12 year old queen

Discussion in 'Maples' started by shnphan, May 29, 2011.

  1. shnphan

    shnphan Active Member

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    So in light of me planting the last tree too deep I have checked my others for the root flare . This Crimson queen is 12 years old . It was buried in an area with a lot of stones . It has thrived in my opinion . I have uncovered the trunk down 9" of rock and clay . Actually top 2" are mulch . It does not look rotted or girdled and I have not hit the root flare yet . Should I leave well enough alone and refill hole or should I find the flare and dig out a good portion around it . Raising it would be quite the chore as the stones go down 2 plus feet in clay . This forum has been so informative and helpful for me in the past. It has fueled this addiction . Oh yes , this is a high graft It is a foot and a half above the soil line . Injoy Memorial Day .
     

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  2. whis4ey

    whis4ey Well-Known Member 10 Years

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    If I had a tree that was 12 years old and doing well I would leave it alone
    Whilst it is not generally recommended to plant a tree too deeply I have known trees survive quite comfortably with soil well up the trunk
    Just goes to show that there are exceptions to every rule ....
     
  3. shnphan

    shnphan Active Member

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    That's exactly what I needed to hear . Thank you once again .
     
  4. emery

    emery Renowned Contributor Maple Society 10 Years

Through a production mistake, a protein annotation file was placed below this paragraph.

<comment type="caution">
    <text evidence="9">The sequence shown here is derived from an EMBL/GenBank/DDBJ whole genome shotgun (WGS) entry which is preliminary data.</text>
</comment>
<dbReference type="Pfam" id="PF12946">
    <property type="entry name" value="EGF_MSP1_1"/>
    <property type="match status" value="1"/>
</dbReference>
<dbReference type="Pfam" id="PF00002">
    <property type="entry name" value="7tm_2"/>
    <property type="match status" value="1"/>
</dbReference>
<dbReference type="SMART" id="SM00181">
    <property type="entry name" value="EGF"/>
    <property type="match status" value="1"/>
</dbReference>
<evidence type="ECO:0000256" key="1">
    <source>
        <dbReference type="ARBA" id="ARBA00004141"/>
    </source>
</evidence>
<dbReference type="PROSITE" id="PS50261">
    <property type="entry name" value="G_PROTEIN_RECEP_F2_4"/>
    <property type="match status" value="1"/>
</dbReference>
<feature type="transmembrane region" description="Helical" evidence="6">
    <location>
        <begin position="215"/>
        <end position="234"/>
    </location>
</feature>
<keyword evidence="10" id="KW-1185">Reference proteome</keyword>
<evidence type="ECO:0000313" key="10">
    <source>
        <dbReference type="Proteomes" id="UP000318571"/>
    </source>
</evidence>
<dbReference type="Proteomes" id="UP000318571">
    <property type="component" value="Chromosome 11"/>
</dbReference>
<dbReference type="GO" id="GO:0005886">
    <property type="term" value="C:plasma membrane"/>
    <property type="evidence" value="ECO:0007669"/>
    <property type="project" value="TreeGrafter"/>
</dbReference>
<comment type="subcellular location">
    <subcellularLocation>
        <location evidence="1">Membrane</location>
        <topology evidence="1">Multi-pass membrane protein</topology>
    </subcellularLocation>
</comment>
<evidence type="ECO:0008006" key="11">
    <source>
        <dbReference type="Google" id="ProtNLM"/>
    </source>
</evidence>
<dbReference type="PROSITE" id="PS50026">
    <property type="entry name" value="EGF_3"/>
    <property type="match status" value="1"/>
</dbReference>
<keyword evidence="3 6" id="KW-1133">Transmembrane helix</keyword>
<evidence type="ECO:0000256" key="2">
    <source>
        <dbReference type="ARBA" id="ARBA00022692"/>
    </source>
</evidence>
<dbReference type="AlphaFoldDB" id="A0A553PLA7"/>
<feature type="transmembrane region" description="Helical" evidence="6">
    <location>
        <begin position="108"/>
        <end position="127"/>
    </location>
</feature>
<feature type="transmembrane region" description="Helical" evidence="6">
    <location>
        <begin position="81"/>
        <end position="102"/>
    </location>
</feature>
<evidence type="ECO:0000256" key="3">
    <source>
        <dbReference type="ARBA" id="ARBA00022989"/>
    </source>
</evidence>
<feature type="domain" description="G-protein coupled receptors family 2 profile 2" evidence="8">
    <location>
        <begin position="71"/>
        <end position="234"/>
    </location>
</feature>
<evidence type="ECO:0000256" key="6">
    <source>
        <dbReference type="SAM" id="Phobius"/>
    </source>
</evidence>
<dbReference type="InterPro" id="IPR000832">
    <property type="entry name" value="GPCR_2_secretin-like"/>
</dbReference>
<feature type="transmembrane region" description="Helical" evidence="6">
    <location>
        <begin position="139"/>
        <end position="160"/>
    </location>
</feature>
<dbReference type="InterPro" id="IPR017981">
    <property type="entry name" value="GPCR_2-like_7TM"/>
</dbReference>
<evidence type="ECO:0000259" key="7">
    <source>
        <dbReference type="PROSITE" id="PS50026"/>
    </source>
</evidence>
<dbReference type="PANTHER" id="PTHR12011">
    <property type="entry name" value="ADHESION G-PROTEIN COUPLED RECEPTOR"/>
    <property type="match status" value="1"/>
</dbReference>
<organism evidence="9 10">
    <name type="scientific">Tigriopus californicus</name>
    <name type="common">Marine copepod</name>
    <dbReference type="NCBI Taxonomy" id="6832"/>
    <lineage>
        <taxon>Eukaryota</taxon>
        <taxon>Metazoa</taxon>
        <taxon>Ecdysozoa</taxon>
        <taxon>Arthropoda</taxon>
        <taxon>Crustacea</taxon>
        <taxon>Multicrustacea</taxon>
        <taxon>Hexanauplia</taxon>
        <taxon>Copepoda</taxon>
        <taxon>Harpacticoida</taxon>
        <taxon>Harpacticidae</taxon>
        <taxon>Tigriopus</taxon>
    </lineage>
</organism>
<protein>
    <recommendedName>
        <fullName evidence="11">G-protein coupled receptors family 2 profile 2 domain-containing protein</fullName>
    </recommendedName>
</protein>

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    Although the conditions down the hole look a bit dire, I have to say I agree vociferously with Sam. Establishing these trees can be such a pain in the horse, and mysterious too as to exactly who will thrive. Once I have a tree that's doing well I don't ever dare to mess with it!

    -E
     
  5. Ron B

    Ron B Paragon of Plants 10 Years

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    >Just goes to show that there are exceptions to every rule<

    As always, it depends on the particular details of each situation. While Japanese maple will not be one of them some kinds of trees are from bottomlands in nature, adapted to floods suddenly laying down a new layer of soil over their roots. Such kinds may be much more forgiving in cultivated settings than others.
     
  6. shnphan

    shnphan Active Member

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    So I refilled with the same fill I took out " clay and smooth pebbles ". I only guess it was because the stone is large 1" to allow quick drainage . Because it is moist clay in there .I don't understand why there is no rot . Fingers crossed . Learning a lot this year .
     

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